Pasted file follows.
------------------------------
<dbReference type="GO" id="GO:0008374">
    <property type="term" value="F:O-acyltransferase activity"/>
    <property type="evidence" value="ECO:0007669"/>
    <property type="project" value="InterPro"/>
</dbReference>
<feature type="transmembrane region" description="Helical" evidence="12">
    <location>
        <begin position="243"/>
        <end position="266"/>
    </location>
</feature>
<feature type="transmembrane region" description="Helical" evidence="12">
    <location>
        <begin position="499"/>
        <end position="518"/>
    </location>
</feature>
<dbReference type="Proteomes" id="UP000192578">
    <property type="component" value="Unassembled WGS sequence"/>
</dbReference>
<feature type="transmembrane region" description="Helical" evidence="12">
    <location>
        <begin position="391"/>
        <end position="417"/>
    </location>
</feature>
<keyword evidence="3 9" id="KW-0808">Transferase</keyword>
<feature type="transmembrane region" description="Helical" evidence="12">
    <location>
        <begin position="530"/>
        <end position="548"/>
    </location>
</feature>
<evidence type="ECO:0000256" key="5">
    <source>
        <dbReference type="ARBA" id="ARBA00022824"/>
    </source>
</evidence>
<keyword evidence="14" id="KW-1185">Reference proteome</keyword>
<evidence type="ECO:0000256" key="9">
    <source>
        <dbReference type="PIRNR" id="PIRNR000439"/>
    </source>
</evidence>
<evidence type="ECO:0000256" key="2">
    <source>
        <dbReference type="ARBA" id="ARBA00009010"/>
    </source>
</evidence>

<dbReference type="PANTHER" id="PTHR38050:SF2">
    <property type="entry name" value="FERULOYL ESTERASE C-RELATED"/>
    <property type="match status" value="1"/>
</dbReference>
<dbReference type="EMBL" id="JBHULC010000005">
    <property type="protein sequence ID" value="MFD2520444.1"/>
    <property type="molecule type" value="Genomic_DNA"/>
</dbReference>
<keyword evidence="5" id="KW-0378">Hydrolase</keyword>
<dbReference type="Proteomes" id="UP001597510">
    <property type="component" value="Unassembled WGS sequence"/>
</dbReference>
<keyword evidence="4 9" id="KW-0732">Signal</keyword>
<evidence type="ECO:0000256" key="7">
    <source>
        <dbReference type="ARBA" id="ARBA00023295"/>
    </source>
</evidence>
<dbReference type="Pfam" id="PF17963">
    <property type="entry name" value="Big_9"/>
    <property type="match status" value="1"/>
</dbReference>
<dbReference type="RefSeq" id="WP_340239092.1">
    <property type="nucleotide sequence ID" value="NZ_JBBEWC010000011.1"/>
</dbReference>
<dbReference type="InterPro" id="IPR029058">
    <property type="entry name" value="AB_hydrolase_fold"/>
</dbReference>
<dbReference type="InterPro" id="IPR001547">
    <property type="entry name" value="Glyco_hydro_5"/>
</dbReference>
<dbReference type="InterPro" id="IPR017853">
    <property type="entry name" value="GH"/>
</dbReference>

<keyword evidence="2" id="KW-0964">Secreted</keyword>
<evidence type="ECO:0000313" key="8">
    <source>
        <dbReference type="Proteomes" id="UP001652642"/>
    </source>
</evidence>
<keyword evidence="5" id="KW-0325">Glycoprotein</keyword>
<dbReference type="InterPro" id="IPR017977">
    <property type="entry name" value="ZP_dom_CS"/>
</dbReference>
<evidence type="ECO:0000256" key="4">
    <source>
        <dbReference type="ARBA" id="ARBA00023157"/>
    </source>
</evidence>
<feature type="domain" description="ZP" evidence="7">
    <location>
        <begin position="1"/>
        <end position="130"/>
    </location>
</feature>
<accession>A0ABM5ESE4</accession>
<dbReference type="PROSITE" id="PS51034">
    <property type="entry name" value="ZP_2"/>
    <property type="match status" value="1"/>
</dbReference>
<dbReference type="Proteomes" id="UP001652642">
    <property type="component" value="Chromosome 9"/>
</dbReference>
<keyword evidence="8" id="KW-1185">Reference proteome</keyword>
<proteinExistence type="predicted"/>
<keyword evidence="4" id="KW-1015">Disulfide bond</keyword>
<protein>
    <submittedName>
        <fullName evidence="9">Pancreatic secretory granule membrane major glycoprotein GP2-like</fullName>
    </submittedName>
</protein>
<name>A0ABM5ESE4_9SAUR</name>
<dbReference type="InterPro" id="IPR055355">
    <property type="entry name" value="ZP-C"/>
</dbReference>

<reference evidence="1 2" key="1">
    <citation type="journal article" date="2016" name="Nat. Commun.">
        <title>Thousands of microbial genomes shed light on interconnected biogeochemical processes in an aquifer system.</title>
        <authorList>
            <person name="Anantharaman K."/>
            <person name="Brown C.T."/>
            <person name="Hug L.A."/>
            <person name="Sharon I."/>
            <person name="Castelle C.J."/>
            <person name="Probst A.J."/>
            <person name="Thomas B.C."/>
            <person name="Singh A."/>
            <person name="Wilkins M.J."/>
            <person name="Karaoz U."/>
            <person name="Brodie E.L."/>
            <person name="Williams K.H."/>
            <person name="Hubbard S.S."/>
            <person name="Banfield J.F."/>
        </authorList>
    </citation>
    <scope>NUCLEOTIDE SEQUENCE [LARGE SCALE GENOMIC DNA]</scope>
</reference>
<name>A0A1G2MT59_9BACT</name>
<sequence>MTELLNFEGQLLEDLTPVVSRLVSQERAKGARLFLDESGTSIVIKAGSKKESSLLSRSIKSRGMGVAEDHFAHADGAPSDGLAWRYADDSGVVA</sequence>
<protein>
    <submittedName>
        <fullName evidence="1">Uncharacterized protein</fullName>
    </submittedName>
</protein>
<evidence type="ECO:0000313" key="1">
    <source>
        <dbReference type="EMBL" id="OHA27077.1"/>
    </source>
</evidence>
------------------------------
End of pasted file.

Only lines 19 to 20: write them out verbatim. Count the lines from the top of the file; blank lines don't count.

    <property type="component" value="Unassembled WGS sequence"/>
</dbReference>